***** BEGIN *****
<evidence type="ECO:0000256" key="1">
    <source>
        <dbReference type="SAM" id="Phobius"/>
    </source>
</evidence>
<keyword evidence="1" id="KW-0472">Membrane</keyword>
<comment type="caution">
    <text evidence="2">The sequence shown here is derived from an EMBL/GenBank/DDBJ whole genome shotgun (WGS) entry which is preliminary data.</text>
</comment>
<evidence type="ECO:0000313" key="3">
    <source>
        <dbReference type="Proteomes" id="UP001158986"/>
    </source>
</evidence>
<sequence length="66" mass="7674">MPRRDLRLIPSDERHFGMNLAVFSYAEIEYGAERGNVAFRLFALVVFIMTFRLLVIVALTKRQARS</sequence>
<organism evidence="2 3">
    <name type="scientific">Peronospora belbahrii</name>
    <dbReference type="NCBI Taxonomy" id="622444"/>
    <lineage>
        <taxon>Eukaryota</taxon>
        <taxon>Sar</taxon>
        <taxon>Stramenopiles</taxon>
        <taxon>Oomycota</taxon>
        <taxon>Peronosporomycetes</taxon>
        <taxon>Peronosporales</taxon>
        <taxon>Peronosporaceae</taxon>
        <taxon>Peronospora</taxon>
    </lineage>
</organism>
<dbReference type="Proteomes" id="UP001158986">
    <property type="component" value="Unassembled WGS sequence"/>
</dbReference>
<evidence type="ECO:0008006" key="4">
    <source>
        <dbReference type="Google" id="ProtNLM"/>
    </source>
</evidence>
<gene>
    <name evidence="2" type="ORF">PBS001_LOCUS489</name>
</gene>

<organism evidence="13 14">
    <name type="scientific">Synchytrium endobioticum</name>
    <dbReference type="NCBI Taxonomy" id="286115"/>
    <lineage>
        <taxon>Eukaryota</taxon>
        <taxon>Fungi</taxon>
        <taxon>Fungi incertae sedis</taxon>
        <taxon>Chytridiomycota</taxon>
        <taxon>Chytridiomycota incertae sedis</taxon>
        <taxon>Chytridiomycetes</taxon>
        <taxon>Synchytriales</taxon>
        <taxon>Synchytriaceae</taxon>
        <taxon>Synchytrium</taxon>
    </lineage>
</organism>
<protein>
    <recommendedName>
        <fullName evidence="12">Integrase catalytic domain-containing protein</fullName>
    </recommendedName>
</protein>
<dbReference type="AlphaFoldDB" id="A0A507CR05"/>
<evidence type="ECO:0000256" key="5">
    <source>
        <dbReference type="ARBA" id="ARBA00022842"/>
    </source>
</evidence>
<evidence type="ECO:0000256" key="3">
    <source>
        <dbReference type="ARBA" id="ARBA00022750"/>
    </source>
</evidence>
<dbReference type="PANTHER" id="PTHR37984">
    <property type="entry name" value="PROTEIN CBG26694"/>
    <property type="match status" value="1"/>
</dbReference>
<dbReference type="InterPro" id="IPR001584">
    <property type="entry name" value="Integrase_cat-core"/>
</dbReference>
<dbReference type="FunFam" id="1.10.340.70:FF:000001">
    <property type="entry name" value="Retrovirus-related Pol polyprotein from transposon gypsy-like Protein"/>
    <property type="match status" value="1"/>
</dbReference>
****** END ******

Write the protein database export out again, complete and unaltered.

<evidence type="ECO:0000256" key="1">
    <source>
        <dbReference type="SAM" id="Phobius"/>
    </source>
</evidence>
<keyword evidence="1" id="KW-0472">Membrane</keyword>
<comment type="caution">
    <text evidence="2">The sequence shown here is derived from an EMBL/GenBank/DDBJ whole genome shotgun (WGS) entry which is preliminary data.</text>
</comment>
<evidence type="ECO:0000313" key="3">
    <source>
        <dbReference type="Proteomes" id="UP001158986"/>
    </source>
</evidence>
<sequence length="66" mass="7674">MPRRDLRLIPSDERHFGMNLAVFSYAEIEYGAERGNVAFRLFALVVFIMTFRLLVIVALTKRQARS</sequence>
<organism evidence="2 3">
    <name type="scientific">Peronospora belbahrii</name>
    <dbReference type="NCBI Taxonomy" id="622444"/>
    <lineage>
        <taxon>Eukaryota</taxon>
        <taxon>Sar</taxon>
        <taxon>Stramenopiles</taxon>
        <taxon>Oomycota</taxon>
        <taxon>Peronosporomycetes</taxon>
        <taxon>Peronosporales</taxon>
        <taxon>Peronosporaceae</taxon>
        <taxon>Peronospora</taxon>
    </lineage>
</organism>
<dbReference type="Proteomes" id="UP001158986">
    <property type="component" value="Unassembled WGS sequence"/>
</dbReference>
<evidence type="ECO:0008006" key="4">
    <source>
        <dbReference type="Google" id="ProtNLM"/>
    </source>
</evidence>
<gene>
    <name evidence="2" type="ORF">PBS001_LOCUS489</name>
</gene>

<organism evidence="13 14">
    <name type="scientific">Synchytrium endobioticum</name>
    <dbReference type="NCBI Taxonomy" id="286115"/>
    <lineage>
        <taxon>Eukaryota</taxon>
        <taxon>Fungi</taxon>
        <taxon>Fungi incertae sedis</taxon>
        <taxon>Chytridiomycota</taxon>
        <taxon>Chytridiomycota incertae sedis</taxon>
        <taxon>Chytridiomycetes</taxon>
        <taxon>Synchytriales</taxon>
        <taxon>Synchytriaceae</taxon>
        <taxon>Synchytrium</taxon>
    </lineage>
</organism>
<protein>
    <recommendedName>
        <fullName evidence="12">Integrase catalytic domain-containing protein</fullName>
    </recommendedName>
</protein>
<dbReference type="AlphaFoldDB" id="A0A507CR05"/>
<evidence type="ECO:0000256" key="5">
    <source>
        <dbReference type="ARBA" id="ARBA00022842"/>
    </source>
</evidence>
<evidence type="ECO:0000256" key="3">
    <source>
        <dbReference type="ARBA" id="ARBA00022750"/>
    </source>
</evidence>
<dbReference type="PANTHER" id="PTHR37984">
    <property type="entry name" value="PROTEIN CBG26694"/>
    <property type="match status" value="1"/>
</dbReference>
<dbReference type="InterPro" id="IPR001584">
    <property type="entry name" value="Integrase_cat-core"/>
</dbReference>
<dbReference type="FunFam" id="1.10.340.70:FF:000001">
    <property type="entry name" value="Retrovirus-related Pol polyprotein from transposon gypsy-like Protein"/>
    <property type="match status" value="1"/>
</dbReference>